Why the Janus-Henderson Deal Was Just the Beginning

Tough times for active managers have bankers predicting an uptick in M&A.


This summer, PIMCO hired Emmanuel (Manny) Roman as CEO, marking a new era for the firm long identified with its outspoken founder — and former bond king — Bill Gross. Gross, who had built $1.5 trillion PIMCO from the ground up, and departed amid much rancor in 2014, was an investor, first and foremost. French polymath Manny Roman is a business builder and deal maker. He started his career with Goldman Sachs’ prime brokerage in the mid-1980s before joining hedge fund firm GLG Partners; in 2010 he was key in orchestrating the sale of GLG to Man Group. In joining PIMCO, the market speculated, Roman moved to Newport Beach not for the sunshine but to hash out a few more deals.

Asset management investment bankers are anticipating an uptick in mergers and acquisitions among traditional investment managers over the next 12 to 18 months. Indeed, it’s already begun.

London-based Henderson Group announced its merger with American money manager Janus Capital Group in October. Henderson CEO Andrew Formica says that since 2008 the challenges facing asset managers have deepened. Costs have risen, and clients’ buying behaviors have changed: “They are demanding greater transparency, greater depth, and fewer partners.” Even good managers are discovering that it is no longer easy to be a stand-alone boutique, Formica notes. “Clients are demanding more than just performance. The managers not being acquired may wither and die quite quickly.”

Among the most powerful trends causing asset managers to huddle together for warmth is the growth of indexing and quantitative approaches to investing. Furthermore, regulatory and technological changes have impacted firms’ means of distribution and, in the case of technology, their ability to generate above-market returns. Amid record-low interest rates and a roaring S&P 500, returns for active management have been mostly poor, with few firms consistently outperforming their passive brethren. Some outstanding boutiques may be able to flourish on their own. For everyone else the rules of the jungle apply.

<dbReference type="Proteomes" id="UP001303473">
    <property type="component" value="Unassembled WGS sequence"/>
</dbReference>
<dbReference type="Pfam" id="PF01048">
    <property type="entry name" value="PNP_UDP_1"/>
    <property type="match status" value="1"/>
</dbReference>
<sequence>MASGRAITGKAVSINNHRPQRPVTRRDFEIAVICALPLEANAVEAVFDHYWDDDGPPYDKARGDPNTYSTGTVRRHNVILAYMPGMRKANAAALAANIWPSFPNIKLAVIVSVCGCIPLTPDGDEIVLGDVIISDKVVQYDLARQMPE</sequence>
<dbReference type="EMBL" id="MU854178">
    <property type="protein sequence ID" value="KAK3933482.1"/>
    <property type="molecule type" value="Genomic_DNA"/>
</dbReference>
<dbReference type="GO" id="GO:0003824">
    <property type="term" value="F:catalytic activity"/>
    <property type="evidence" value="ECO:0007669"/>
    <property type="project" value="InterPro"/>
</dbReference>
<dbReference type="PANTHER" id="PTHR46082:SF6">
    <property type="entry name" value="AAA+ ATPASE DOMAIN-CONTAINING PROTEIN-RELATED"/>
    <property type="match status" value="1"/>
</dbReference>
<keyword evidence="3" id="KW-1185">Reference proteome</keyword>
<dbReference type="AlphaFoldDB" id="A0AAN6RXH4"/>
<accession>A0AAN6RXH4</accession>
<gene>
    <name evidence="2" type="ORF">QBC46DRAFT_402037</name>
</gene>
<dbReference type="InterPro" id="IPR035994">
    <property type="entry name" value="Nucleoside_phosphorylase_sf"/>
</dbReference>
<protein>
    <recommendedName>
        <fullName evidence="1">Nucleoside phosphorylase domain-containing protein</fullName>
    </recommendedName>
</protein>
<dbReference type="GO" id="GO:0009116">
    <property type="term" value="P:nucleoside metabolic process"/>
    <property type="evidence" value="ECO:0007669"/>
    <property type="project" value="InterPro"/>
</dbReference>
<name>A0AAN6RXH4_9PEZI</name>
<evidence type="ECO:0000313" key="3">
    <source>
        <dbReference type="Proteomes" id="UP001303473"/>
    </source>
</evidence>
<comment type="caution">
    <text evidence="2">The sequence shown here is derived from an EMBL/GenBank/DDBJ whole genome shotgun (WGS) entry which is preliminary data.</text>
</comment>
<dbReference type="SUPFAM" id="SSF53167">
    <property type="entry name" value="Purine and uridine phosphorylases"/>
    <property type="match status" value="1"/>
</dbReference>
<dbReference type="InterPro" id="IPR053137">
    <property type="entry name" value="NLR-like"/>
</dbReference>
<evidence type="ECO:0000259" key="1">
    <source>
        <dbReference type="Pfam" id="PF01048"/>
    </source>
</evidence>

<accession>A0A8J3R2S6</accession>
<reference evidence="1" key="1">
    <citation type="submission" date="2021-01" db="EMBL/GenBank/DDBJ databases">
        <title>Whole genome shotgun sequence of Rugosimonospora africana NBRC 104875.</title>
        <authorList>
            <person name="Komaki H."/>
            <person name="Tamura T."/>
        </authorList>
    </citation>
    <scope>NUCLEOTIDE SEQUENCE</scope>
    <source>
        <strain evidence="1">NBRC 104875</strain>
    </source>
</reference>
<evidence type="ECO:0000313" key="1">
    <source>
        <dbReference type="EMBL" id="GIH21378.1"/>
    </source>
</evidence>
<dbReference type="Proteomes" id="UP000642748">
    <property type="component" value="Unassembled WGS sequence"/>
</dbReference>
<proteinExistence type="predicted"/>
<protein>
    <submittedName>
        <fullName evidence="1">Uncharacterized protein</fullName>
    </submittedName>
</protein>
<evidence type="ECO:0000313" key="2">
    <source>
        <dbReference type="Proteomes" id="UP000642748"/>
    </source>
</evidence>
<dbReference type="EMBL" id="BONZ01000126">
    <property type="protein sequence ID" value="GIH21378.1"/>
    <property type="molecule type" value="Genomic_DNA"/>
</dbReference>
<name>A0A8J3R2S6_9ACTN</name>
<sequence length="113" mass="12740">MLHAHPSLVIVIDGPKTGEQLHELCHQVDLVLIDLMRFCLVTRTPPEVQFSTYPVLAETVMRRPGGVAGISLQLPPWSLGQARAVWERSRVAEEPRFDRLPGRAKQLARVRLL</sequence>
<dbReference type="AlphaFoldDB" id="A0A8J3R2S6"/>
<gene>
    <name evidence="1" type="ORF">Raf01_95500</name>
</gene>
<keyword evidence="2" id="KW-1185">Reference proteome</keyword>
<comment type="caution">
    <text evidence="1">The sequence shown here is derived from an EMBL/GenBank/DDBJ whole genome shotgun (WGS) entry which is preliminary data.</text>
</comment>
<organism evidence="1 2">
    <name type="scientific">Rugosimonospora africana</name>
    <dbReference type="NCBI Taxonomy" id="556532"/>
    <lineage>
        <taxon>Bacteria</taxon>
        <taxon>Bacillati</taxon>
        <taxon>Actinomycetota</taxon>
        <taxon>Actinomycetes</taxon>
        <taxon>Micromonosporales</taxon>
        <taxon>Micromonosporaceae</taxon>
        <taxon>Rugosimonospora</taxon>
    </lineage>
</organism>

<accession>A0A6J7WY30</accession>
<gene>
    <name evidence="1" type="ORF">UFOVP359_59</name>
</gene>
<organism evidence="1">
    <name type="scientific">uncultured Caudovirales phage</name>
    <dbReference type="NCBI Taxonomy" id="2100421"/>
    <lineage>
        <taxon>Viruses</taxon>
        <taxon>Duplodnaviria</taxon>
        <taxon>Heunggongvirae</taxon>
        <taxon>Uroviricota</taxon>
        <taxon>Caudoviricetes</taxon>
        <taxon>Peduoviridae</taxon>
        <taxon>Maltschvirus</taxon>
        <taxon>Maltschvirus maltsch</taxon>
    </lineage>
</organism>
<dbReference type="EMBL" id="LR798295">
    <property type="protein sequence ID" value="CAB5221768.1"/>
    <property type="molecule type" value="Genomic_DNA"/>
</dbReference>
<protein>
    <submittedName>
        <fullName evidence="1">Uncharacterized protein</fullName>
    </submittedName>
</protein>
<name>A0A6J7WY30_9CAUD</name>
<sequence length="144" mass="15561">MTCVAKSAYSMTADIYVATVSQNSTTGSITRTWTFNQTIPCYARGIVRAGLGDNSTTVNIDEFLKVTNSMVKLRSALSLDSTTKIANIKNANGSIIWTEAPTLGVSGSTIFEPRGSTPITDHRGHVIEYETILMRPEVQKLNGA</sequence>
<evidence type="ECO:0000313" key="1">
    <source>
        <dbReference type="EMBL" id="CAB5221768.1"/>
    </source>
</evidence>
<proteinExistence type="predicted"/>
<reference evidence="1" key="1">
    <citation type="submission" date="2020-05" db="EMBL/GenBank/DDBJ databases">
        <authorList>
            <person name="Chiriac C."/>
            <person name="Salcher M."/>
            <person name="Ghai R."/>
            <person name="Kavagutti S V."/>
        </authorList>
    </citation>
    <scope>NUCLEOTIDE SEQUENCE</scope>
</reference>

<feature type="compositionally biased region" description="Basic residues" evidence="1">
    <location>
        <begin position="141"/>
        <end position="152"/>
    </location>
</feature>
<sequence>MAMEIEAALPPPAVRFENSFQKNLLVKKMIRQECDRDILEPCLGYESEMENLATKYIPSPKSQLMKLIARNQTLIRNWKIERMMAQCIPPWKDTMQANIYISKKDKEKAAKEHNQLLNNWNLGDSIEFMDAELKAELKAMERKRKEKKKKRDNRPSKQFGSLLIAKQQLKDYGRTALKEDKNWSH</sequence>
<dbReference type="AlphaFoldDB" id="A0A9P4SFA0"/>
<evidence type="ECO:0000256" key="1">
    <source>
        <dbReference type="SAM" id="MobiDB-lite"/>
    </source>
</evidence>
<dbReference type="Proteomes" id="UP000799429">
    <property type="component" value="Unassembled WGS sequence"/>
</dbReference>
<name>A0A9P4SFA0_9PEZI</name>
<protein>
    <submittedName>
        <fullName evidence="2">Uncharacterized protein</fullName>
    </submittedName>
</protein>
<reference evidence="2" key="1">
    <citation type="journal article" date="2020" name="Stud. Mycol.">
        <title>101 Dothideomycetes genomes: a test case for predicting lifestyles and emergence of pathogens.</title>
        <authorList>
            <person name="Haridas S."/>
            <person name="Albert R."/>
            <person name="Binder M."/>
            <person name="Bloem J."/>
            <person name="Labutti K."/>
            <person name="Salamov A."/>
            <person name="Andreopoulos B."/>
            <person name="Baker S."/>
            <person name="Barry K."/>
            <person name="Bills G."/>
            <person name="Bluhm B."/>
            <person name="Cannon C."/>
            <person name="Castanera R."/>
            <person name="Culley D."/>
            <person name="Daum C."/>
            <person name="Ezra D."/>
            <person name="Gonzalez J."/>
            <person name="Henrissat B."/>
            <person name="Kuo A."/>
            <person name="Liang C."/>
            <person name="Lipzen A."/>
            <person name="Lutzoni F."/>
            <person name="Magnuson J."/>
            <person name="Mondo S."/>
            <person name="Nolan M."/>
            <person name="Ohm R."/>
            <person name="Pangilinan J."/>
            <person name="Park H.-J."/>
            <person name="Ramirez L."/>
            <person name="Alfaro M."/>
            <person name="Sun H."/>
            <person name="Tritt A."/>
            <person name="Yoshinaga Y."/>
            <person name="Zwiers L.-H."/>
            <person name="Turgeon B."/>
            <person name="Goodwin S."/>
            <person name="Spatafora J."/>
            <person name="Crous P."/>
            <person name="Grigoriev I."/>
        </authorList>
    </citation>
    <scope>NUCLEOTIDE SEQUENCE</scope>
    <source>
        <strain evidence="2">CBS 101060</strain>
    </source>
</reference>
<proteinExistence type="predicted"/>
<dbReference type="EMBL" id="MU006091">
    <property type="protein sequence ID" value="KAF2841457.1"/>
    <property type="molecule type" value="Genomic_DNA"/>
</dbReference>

For midsize active managers, this means finding a partner, courting acquisition by a larger firm, developing new distribution networks or products — or watching market share diminish. Even behemoths like PIMCO need to grow their footprint, experts say.

As managers jockey for position in the new world order, Ju-Hon Kwek, a partner with consulting firm McKinsey & Co., says that the asset manager league tables will look very different in five to ten years’ time. In a November white paper, “Thriving in the New Abnormal: North American Asset Management,” Kwek identified trends transforming the business, such as the end of 30 years of exceptional returns, a shake-up in active management with investors favoring low-cost providers, still more money moving into alternative investments, a true digital revolution in asset management, and heightened regulation. M&A is a vital element of managers’ response to these challenges as they seek new expertise or distribution platforms. Goldman Sachs sees similar shifts at work in the U.K. and continental Europe.